Newspaper article Sarasota Herald Tribune

3 Million in Florida Shun the Major Parties

Newspaper article Sarasota Herald Tribune

3 Million in Florida Shun the Major Parties

Article excerpt

With little fanfare, Florida voters hit a milestone this summer that only injects more uncertainty into the state's elections.

This summer Florida officially topped 3 million registered voters who are not identified with either of the two major political parties.Not only does it suggest Florida has more independent- minded voters than ever, but it is also the exclamation point on a strong trend over the last 10 years.

Since 2004, the number of registered voters in Florida has grown from 10.5 million to 11.9 million. But that increase is made up almost entirely of voters registered with no party or with one of the state's smaller political parties. Of the 1.4 million new voters, 900,000 picked neither the Republicans or Democrats.

"A lot of it stems from what people see happening in Washington," said University of South Florida political science professor Susan MacManus.

New voters are upset with the two parties or wary of being associated with them, she said.

While Democratic voters grew by 7 percent since 2004, Republicans voters rose by 5 percent.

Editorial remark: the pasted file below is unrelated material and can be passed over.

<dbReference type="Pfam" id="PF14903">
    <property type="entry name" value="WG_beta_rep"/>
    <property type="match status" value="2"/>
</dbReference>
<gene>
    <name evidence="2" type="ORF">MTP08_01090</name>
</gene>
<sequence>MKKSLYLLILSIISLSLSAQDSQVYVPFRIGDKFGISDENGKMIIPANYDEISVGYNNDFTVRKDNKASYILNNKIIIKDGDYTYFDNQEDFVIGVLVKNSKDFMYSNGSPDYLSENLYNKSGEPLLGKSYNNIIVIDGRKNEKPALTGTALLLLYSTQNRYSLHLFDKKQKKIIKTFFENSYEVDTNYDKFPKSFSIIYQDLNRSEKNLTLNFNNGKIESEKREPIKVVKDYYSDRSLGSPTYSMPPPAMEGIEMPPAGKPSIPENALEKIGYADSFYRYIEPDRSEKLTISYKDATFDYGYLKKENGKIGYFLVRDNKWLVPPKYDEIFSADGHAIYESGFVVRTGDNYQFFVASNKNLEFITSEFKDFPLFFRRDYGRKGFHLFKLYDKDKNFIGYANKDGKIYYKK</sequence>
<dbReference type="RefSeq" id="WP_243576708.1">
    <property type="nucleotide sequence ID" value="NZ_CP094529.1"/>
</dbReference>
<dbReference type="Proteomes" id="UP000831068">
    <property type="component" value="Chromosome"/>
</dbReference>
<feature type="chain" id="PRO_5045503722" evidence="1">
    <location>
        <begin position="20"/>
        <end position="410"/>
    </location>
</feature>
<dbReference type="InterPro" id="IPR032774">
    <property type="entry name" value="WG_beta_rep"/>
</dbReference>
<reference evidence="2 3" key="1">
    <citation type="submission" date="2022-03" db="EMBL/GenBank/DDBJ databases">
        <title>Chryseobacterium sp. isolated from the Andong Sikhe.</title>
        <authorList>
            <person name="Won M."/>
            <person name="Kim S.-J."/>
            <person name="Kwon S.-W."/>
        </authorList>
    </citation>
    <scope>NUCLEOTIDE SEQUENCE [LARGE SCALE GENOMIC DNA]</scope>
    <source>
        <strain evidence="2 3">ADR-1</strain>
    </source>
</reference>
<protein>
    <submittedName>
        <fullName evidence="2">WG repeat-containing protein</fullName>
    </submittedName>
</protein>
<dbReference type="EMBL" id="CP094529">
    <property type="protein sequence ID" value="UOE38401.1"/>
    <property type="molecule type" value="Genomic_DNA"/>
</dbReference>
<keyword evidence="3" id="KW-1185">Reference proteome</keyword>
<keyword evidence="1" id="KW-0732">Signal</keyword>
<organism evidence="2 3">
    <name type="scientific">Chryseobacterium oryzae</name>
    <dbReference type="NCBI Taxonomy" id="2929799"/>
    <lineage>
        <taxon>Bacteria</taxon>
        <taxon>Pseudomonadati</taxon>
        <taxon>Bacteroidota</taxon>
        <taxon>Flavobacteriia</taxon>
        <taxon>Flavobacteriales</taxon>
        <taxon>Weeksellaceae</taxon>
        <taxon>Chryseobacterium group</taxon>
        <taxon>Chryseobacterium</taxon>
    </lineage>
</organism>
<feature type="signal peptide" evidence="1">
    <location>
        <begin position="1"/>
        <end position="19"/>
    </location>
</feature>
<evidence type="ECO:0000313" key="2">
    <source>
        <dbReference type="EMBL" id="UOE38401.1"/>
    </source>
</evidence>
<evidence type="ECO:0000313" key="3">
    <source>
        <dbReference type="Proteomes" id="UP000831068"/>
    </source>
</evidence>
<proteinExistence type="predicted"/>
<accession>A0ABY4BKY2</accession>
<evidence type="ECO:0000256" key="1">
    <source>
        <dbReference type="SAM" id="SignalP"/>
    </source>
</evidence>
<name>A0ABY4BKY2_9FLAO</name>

Meanwhile, the ranks of voters aligning themselves with neither party increased by 41 percent.

Despite the growth, independents voters still have considerably less influence because of one key factor: turnout.

Take Sarasota County. While 56 percent of voters turned out to vote in the last gubernatorial election in 2010, only 43 percent of voters with neither political party made it to the polls.

Similarly, in 2012, while 74 percent of Sarasota County voters made it to the polls in the presidential election, just 64 percent of independents voted.

For Democratic and Republican Party officials, the impact is clear. While they typical can identify their supporters and target them to make sure they vote, newly registered votes with no party affiliation are much harder to reach and determine if they are even on their side.

"The hardest calculus in politics trying to reach no-party- affiliated voters," MacManus said.

Yet they can be critical to so many elections. This year's governor's race is one. Public polling shows that Charlie Crist, the Democrat, does better with independents than Rick Scott, the Republican, but because of independents' lackluster turnout history, Democrats know that support could be a mirage come Election Day. If Crist can boost turnout of independents it could be a deciding factor in a race that has mostly been a dead heat since the start of the summer.

But if turnout is down among independents, their support would be little help for Crist against Scott.

Economy top concern

A new study of 1,875 Floridians about public policy in the state shows that even though the economy is improving, people still see it as the biggest issue facing the state.

The non-partisan Sunshine State Survey by the University of South Florida, with help from the Nielsen Company, shows that 30 percent of respondents said the economy and jobs are the biggest issues facing the state. …

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